Uric acid is a substance that results from the breakdown of purines, which are part of all human tissue and are found in many foods. Normally, uric acid is dissolved in the blood and passed through the kidneys into the urine, where it is eliminated.
If the body increases its production of uric acid or if the kidneys do not eliminate enough uric acid from the body, levels of it build up in the blood (a condition called hyperuricemia). Hyperuricemia also may result when a person eats too many high-purine foods, such as liver, dried beans and peas, anchovies, and gravies.
Hyperuricemia is not a disease, and by itself it is not dangerous. However, if excess uric acid crystals form as a result of hyperuricemia, gout can develop. The excess crystals build up in the joint spaces, causing inflammation.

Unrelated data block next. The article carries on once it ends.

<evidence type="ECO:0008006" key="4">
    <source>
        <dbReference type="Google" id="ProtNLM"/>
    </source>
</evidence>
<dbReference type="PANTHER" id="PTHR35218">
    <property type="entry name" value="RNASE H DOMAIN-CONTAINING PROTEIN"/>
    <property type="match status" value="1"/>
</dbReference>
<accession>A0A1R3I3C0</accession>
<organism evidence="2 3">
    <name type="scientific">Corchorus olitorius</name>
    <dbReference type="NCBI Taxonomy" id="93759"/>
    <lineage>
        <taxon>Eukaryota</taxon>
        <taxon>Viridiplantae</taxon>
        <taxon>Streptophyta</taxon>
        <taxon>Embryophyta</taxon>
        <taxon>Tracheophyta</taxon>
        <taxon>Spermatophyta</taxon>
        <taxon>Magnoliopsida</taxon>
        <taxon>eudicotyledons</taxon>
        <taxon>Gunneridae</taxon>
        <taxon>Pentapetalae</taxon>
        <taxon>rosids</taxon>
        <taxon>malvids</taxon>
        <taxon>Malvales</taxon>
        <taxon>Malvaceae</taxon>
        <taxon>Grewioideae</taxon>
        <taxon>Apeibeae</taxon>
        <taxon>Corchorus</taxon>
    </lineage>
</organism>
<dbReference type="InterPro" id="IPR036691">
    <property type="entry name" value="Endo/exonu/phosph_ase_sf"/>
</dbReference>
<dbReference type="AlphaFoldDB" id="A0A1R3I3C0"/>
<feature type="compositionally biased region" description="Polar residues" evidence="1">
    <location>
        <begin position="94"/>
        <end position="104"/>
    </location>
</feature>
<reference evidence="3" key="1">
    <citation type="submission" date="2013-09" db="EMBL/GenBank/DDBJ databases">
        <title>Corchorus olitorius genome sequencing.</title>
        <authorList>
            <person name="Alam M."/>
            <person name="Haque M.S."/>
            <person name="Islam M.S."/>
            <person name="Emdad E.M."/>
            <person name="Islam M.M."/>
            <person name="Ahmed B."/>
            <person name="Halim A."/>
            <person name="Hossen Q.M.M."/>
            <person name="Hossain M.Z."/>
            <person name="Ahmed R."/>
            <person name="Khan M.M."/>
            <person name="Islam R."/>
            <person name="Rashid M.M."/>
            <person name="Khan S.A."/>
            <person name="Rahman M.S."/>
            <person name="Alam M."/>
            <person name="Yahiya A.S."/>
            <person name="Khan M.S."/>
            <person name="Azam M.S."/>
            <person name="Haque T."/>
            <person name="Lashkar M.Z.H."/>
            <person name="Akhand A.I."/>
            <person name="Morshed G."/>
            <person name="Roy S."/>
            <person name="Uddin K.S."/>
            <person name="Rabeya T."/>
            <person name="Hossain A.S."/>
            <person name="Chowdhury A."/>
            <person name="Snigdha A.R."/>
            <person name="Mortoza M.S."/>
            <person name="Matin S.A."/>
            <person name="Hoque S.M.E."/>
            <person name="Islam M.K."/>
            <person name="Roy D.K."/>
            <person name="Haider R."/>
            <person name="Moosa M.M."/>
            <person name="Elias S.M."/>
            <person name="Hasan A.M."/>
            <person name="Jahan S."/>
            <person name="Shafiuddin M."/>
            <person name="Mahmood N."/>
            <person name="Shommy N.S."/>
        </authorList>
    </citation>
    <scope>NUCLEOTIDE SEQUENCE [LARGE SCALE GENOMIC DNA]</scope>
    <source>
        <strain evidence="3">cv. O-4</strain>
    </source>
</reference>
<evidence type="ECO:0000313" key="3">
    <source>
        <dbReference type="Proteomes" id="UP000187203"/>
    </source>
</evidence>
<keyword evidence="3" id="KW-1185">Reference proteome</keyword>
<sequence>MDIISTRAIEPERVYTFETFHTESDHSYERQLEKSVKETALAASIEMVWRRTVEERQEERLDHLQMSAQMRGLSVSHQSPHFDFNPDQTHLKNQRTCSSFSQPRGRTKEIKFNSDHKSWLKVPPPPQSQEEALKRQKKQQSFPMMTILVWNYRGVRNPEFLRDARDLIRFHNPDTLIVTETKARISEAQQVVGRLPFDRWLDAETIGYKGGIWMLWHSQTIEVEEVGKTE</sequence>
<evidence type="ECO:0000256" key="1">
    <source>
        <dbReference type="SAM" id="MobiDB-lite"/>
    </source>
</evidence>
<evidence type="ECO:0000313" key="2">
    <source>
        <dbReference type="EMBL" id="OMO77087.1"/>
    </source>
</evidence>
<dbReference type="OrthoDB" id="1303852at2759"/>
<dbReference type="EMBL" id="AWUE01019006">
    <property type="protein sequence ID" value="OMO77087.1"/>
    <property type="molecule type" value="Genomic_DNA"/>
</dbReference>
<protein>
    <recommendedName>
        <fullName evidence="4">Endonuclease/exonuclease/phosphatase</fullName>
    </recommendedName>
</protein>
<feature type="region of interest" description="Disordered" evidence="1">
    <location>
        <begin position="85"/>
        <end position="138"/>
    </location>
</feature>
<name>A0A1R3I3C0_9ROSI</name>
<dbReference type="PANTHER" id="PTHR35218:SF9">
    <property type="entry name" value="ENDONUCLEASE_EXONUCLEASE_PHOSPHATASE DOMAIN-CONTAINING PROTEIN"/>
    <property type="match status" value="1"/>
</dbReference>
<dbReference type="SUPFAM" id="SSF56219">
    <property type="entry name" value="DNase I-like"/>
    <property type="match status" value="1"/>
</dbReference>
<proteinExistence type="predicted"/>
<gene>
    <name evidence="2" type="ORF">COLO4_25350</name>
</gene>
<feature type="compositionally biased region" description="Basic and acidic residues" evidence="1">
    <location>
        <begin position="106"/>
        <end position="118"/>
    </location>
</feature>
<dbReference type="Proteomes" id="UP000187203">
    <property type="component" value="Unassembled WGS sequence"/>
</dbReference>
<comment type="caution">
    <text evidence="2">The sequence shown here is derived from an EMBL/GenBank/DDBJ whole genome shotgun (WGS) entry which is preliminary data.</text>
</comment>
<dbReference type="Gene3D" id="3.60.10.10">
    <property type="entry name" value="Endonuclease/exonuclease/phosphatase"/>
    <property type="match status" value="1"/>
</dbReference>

Deposits of uric acid, called tophi (singular: tophus), can appear as lumps under the skin around the joints and at the rim of the ear. In addition, uric acid crystals can collect in the kidneys and cause kidney stones.
For many people, gout initially affects the joints in the big toe. Sometime during the course of the disease, gout will affect the big toe in about 75 percent of patients. It also can affect the instep, ankles, heels, knees, wrists, fingers, and elbows. The disease can progress through four stages:
Asymptomatic (without symptoms) hyperuricemia–In this stage, a person has elevated levels of uric acid in the blood but no other symptoms. A person in this stage does not usually require treatment.